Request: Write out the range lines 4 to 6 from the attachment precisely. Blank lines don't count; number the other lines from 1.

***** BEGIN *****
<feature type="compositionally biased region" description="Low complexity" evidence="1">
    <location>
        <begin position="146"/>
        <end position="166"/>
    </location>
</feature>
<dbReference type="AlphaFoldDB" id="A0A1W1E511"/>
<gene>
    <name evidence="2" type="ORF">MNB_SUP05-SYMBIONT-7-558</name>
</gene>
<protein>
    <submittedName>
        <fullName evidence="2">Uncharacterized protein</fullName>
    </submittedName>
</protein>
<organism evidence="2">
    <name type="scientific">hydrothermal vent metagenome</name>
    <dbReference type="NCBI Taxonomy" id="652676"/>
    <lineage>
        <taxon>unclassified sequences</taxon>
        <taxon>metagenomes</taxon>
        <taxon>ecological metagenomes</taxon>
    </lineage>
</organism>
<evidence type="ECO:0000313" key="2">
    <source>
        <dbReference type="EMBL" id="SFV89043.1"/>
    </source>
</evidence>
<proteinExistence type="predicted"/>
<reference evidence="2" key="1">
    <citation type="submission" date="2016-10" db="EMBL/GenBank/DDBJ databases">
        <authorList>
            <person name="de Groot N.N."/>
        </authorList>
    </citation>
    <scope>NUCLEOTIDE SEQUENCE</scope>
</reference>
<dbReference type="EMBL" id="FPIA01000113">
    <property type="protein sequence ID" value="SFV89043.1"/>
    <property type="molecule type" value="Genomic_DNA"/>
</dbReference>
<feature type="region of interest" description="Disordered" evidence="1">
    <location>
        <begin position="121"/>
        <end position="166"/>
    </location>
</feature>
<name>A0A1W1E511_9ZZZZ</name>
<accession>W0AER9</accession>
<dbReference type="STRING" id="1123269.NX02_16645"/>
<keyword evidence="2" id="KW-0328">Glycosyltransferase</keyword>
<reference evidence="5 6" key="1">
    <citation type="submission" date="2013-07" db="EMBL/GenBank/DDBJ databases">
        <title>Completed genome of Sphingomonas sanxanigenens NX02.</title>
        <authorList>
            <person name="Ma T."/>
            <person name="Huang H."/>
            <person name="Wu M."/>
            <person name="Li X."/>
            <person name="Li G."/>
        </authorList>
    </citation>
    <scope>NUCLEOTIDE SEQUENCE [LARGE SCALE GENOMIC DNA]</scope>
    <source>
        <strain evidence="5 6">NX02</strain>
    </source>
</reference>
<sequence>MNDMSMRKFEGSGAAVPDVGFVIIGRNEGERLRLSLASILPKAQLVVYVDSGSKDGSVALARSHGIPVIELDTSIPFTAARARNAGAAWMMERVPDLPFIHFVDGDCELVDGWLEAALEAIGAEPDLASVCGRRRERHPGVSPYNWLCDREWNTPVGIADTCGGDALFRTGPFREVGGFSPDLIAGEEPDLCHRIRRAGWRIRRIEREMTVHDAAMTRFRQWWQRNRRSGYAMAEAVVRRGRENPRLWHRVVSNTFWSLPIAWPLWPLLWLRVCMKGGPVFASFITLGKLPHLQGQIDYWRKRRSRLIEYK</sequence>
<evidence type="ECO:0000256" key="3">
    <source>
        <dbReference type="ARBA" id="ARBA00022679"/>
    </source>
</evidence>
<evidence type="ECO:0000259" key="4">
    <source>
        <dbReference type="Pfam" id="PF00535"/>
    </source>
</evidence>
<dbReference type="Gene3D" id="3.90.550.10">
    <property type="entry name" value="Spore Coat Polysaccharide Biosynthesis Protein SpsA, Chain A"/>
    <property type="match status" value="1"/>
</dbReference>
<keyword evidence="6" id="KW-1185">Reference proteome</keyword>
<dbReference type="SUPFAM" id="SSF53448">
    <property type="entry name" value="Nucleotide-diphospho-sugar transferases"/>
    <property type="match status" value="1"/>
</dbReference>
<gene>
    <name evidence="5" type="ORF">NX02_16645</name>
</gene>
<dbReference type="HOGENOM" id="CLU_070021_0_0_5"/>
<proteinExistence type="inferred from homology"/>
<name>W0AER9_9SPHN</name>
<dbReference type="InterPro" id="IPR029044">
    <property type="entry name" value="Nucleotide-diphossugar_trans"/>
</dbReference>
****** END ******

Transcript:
        <end position="166"/>
    </location>
</feature>